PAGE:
Last Monday, Ben Saunders and Tarka L'Herpiniere of the Scott Expedition flew from Punta Arenas, Chile to the McMurdo Station in Antarctica. They spent a few days there getting their gear and supplies organized before they caught another flight out to the Ross Ice Shelf, where they spent another day and a half skiing to their official starting point at the Scott Terra Nova Hut. Since they will be skiing in the footsteps of polar legend Robert Falcon Scott, and hoping to complete the route he couldn't, it seemed only fitting that Ben and Tarka set out from the same place that he did more than a century ago.
The boys have begun posting dispatches from the ice and so far it seems that conditions are good but the work is hard. Their sleds are at full capacity at the moment, which means they are pulling 200 kg (440 pounds) of gear and supplies behind them as they begin their 1800 mile (2896 km) journey to the South Pole and back again. Those sleds will get easier to pull as the food supplies start to dwindle, but for now it is tough going, especially since the snow is soft and powdery.
As a result of these heavy loads, Ben says they are covering about 2 km (1.2 miles) per hour, which doesn't sound very fast but is actually quite good for so early in the expedition. It usually takes a week or two for Antarctic explorers to acclimate to the temperatures and altitudes there and the body must adapt to the work load of skiing all day while puling a heavy sled behind them.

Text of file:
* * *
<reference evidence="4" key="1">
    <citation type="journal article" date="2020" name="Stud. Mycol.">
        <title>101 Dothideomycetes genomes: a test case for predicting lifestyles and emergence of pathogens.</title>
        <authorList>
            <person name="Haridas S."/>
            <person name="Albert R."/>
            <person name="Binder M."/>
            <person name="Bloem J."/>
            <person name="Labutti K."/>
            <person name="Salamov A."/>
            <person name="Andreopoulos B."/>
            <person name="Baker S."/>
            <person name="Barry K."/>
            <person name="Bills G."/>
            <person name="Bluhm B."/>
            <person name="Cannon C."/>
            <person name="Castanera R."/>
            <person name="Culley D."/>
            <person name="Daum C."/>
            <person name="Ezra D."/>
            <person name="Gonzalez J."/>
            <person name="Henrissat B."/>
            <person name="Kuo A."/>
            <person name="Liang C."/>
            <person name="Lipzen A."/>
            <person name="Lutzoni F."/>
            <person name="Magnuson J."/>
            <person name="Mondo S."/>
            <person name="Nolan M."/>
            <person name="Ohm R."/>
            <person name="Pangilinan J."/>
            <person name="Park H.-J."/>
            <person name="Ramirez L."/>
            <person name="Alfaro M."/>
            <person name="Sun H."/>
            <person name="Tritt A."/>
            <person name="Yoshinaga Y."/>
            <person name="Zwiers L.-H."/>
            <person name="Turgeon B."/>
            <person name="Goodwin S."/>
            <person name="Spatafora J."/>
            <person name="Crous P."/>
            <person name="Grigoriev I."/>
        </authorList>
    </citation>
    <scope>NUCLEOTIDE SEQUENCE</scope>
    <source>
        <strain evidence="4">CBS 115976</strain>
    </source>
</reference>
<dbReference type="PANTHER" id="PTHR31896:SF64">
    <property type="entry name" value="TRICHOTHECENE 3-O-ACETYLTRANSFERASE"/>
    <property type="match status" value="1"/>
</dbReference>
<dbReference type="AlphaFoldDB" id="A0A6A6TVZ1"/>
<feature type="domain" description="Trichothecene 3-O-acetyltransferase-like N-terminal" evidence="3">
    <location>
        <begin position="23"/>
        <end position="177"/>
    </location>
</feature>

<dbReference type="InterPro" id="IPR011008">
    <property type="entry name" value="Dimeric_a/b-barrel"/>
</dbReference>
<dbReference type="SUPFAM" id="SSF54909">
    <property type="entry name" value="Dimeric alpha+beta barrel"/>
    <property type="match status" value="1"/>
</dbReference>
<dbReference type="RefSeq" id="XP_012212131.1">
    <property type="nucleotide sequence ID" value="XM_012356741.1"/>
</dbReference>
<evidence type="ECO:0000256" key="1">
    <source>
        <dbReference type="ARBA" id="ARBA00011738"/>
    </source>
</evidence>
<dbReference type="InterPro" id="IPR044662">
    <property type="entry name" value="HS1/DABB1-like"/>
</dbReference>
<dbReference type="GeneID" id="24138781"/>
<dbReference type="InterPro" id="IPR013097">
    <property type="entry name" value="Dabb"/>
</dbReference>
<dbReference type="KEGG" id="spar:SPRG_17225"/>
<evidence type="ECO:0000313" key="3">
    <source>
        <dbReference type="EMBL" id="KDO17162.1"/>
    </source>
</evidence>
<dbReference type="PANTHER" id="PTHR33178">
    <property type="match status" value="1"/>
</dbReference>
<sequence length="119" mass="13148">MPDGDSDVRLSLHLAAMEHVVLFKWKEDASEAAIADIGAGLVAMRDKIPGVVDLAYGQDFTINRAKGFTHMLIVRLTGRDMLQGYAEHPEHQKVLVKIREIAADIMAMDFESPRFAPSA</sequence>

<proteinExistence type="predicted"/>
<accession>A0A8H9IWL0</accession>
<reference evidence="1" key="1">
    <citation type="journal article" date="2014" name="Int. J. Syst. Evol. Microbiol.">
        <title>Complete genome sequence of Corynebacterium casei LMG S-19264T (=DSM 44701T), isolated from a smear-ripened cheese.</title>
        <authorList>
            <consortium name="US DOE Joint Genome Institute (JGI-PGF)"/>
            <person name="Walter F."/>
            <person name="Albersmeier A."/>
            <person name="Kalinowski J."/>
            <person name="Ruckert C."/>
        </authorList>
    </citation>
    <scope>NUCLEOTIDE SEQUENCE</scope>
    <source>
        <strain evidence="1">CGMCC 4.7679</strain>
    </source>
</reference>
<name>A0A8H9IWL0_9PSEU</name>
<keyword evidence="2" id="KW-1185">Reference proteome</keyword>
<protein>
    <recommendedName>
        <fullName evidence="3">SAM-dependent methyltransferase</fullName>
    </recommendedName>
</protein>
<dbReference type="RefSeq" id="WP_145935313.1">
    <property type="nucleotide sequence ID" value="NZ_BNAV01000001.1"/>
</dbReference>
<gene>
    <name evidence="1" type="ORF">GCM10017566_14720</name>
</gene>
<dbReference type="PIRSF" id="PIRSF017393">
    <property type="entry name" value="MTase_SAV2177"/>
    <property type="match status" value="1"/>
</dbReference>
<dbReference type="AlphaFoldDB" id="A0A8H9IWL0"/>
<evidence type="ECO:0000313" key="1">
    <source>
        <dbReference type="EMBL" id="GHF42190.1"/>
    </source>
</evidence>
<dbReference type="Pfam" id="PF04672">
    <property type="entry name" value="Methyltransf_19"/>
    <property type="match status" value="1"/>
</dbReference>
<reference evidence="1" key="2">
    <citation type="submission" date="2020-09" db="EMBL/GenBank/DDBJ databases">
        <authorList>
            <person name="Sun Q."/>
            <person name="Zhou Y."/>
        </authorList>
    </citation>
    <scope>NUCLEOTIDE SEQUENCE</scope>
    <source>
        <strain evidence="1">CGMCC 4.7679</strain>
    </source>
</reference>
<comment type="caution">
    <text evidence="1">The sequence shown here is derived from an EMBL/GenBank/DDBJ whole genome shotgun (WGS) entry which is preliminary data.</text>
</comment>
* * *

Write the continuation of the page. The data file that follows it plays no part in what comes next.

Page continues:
The weather has been great for the lads so far although as expected the temperatures are a bit brutal. This morning they are dealing with -30ºC/-22ºF with wind chills taking those temps down to -40ºC/F. It is a bit unusual to have such good weather at this point in the season, but I'm sure Ben and Tarka are happy to have it. It is not uncommon for Antarctic adventurers to encounter high winds, blowing snows and whiteout conditions as they get underway. In recent years, there have even been delays to the start of the season due to poor weather at the traditional drop off point at Union Glacier.
With the first of November now just a few days away, we should start to see a few more teams making their way to Punta Arenas and preparing to head out on the ice. Because of the extreme distances involved with their expedition, Ben and Tarka set off as early as they could, but most won't be making a return trip from the Pole, so they'll have more to complete their expeditions. It'll also give them more time to allow the weather to be more conducive for travel.
Stay tuned for more soon. The season is just getting started.